Both chapters were interesting. I agree with Ronson that Dunlap was a psychopath. Leaders can be ruthless; many have to be in order to make sacrifices for the betterment of their position. Dunlap’s theory on being Leadership Points is bogus. It does not prove that he is a better person because he believed he was being a leader. I have arguments for chapter seven, “The Right Sort of Madness.” If someone were emotionally unstable, why would someone endanger their lives by putting them on a TV show? Yes, the show has to go on, but it doesn’t have to jeopardize someone else’s well-being. If there are any medications involved, the person should be left alone, not toyed with. I know that this is the type of thing that still happens with TV shows, but it should be stopped. Corrupt people do not need the attention. They need help.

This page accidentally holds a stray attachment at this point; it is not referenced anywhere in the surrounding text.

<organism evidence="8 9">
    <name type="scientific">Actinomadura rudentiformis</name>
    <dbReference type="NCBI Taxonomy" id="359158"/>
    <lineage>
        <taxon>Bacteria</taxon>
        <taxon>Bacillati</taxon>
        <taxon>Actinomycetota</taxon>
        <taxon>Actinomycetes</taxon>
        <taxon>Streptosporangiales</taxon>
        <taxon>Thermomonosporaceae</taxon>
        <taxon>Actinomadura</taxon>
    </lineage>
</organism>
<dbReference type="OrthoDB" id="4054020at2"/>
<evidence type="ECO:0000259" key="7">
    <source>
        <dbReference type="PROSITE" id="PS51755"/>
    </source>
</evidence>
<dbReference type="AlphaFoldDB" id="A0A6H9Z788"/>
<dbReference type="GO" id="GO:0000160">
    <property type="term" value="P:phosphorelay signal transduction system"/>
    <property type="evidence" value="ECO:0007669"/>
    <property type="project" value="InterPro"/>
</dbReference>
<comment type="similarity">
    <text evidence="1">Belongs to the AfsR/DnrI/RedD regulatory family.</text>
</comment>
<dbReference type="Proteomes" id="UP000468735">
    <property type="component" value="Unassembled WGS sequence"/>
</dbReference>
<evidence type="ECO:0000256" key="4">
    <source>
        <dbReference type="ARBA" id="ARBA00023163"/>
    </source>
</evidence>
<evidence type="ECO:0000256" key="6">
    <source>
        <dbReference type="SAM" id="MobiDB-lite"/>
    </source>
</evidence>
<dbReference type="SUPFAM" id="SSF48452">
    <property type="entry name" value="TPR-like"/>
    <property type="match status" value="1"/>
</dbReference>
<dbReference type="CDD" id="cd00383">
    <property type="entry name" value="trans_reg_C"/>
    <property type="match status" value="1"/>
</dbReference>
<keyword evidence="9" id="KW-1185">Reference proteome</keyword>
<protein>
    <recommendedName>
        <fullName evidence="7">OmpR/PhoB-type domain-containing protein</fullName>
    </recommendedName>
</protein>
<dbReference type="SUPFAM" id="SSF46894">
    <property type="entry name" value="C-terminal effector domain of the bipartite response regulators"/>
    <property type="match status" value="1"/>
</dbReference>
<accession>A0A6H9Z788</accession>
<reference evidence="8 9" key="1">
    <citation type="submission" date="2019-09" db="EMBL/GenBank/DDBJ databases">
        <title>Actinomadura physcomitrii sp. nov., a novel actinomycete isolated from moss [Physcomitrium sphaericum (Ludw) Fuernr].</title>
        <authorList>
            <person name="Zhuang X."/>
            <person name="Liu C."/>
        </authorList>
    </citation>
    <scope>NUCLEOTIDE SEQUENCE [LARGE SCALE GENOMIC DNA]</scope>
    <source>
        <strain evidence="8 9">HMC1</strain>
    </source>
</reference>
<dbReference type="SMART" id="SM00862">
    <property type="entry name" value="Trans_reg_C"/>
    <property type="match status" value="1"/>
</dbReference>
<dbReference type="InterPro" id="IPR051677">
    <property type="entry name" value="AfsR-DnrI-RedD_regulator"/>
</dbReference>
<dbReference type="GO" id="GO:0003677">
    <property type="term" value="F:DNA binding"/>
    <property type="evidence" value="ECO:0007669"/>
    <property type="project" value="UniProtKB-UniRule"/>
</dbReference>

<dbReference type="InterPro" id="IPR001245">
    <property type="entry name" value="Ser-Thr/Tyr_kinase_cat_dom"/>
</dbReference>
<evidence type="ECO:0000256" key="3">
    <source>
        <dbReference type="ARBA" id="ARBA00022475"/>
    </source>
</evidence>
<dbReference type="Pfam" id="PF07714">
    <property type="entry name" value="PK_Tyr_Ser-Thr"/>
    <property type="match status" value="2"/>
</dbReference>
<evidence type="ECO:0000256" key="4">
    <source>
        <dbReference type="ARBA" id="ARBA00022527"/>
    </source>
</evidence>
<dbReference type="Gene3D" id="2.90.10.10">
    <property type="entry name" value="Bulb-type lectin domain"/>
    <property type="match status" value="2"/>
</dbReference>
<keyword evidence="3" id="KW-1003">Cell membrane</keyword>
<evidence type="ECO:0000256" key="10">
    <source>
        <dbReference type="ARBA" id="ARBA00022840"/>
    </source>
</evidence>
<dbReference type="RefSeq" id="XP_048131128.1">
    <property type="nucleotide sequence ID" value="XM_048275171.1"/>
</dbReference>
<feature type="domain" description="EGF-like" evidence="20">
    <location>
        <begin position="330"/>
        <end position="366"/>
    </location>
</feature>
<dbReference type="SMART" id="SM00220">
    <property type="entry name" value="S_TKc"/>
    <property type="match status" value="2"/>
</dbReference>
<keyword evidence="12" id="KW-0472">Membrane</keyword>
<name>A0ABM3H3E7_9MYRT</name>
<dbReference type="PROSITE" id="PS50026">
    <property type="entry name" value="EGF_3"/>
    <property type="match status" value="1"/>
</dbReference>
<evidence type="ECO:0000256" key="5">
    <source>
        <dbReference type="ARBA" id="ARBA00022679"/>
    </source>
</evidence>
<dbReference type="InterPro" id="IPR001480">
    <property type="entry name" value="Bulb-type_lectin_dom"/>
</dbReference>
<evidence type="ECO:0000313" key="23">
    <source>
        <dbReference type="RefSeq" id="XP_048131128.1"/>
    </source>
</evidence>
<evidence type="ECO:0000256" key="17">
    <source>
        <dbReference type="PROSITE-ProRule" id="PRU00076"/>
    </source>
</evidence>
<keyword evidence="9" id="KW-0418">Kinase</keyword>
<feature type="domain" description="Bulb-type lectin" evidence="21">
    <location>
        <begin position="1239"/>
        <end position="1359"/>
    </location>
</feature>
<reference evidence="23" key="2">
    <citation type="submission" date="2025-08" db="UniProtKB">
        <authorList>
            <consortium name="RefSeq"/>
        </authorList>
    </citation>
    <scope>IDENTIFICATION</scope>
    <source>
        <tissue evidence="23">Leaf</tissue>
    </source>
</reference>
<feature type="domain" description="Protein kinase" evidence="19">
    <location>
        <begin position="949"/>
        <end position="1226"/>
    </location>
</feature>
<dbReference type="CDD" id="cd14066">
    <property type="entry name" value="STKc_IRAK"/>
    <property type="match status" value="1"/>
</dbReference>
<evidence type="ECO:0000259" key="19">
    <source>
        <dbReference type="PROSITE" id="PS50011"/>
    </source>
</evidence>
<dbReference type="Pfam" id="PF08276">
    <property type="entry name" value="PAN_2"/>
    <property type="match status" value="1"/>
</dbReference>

Does sex trafficking occur in the United States?

Tonight I attended a presentation by Mara Hvistendahl to gather FlexPoints for my Human Sexuality Class. Hvistendahl wrote a book called "Unnatural Selection: Sex Selection and Asia's 160 Million Missing Females." During her discussion, she mentioned that the unbalanced men to women ratio increased sex trafficking. I have heard about sex trafficking earlier and was interested but never did any further research. I assumed it only happened in Europe ("Taken" featuring Liam Neeson) and Asia.

When I returned to my dorm, I typed 'Sex Trafficking in the United States' into my Google search and my screen blew up with dozens of websites discussing just this. I was sort of shocked. American is suppose to be some sort of ideal country, but obviously its just as sketchy as other countries. Then questions started coursing though my brain. I want to know who does it, who are the targets, is it mostly female or are boys trafficked too, what is the market, who are the clients, is the government involved at all, are there any survivors, and so on.